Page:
The middle class forgets that with spiraling inflation and a weak shilling and an indifferent leadership and a dying public health care system, 48% of the lower middle class just became the 48% upper lower class and this forms a new breed of class that the middle class, the upper class, the super rich class and the political class should be totally afraid of. This class of Kenyans that is between the lower and middle class is now being called the catalyst class.
This is the idea: the catalytic class is a group, whose expansion triggers internally driven, self-sustaining, political and economic change, a group whose exertion of pressure for better governance and economic reform leads to change when the class hits a certain size (in population or economic or tax revenue size). The interests of this class coincide with the interests of the poor.
As noted in the Globe and Mail, the catalyst class (a) has an interest in accountability because they pay more taxes; (b) probably don't work for the state and thus don't see their loyalty and interests tied to the status quo; (c) have parents who led quite different consumption lifestyles to them; (d) probably have internet (cafe) access and cell phones; and (e) want "open business conditions, fair and honourable contracts, and a route to employment unclotted by corruption".
Egypt’s new bottom-rung middle class, much like its Chinese counterpart, had nothing to gain from supporting either the regime or its hard-core Islamist opponents. What they want are open business conditions, fair and honourable contracts, and a route to employment unclotted by corruption.
Is the catalyst class big enough in Egypt or China to create similar change? We don’t know yet. In Egypt, it was big enough to expel a dictator. And it’s changing the world: Turkey, Brazil and much of Latin America are now dominated by this class, whose demands for transparency and competition are creating democratic ability, economic growth and shrinking inequality. It’s a worldwide revolution of angry apartment owners.
In Kenya, this catalyst class has shown its sign of existence on social media, as they exchange ideas, share frustrations, help each other get jobs, discuss ways of paying mounting debts and digitally mapping on how to solve issues and find solutions to shortages of basic commodities. They are mostly on twitter and they do not take prisoners especially when they amalgamate themselves into digital groups that tend to support their interests. This is the group that is trying to create in roads with the mass rural population to hold accountable the political class and teach the middle class a lesson on never being lazy again to fight for our basic rights.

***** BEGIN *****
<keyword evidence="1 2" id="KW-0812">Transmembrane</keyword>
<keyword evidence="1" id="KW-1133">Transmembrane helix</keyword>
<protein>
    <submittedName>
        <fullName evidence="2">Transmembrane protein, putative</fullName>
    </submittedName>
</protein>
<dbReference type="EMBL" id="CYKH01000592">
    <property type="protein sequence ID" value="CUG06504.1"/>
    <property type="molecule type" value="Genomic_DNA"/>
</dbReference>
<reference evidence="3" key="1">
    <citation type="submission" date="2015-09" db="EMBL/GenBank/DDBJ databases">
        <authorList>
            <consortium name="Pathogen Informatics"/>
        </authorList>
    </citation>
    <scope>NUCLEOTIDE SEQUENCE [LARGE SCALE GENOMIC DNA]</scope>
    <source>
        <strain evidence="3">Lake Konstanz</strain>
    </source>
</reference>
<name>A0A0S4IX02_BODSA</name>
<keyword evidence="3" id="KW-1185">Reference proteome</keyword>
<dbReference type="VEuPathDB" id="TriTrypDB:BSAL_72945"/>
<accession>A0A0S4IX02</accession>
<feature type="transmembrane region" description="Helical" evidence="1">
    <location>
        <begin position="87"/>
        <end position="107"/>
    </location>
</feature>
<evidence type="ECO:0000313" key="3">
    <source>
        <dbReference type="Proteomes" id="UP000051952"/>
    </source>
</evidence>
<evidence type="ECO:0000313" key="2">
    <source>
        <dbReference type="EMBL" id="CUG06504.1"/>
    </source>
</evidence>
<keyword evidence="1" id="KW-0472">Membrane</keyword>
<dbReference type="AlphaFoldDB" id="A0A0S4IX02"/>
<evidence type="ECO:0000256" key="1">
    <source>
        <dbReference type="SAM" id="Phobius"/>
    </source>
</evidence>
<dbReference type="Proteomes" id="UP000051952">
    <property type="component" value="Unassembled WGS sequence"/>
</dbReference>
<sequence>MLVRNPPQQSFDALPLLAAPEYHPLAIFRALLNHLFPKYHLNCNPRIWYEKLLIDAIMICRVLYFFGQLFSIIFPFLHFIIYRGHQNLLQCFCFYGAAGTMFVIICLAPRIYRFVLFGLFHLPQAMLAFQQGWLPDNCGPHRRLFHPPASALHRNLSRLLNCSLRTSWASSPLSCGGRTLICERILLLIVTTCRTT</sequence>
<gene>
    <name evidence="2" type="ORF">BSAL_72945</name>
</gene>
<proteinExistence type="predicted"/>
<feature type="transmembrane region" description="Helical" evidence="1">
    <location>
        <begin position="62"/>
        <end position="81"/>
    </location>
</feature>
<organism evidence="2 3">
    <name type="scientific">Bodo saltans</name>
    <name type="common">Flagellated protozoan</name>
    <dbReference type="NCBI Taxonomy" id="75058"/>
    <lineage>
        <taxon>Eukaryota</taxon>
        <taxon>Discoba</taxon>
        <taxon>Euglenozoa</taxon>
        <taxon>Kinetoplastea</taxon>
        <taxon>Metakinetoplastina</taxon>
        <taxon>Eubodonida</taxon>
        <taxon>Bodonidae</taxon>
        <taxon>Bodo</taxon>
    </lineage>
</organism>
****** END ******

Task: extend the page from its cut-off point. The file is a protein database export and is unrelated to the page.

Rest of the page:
There are at least five reasons why the middle classes (variously defined) might matter for poverty reduction. First, as small business owners their potential to hire employees. Second, their higher disposable income, a share of which could be saved and invested domestically. Third, their higher demand has potential to drive economic growth and attracts private investment. Fourth, their investment in human capital for children potentially leads to higher participation in education and a larger pool of skilled labour. And fifth, they're more likely to hold the government accountable for decisions.
This is something that middle classes all over the world have been responsible for, but the Kenyan middle class has turned into a curse and the curse is about to come true unless they awaken to the harsh realities facing the lower class and they have the guts to face up to the injustices that the upper class read the super rich and the political class are causing to the mere ordinary Kenyans.
As the country celebrates 48 years on independence, this is the make or break point for us a country. The middle class will either keep on doing what they do best; go watch movies, meet in clubs and talk of deals, drive around fancy cars as the lower class people die for not being able to access basic healthcare and for not being to afford basic foods and hence consign this country to a menopause period that will be a bitter pill for generations to come or they will awaken to the dangers they are faced with and join hands with the rural populace and hold accountable our political class on their delivery to our country.
The middle class needs to break the curse of resilience and the old adage that the more things change; the more they remain the same. They hold the key to the future of this country.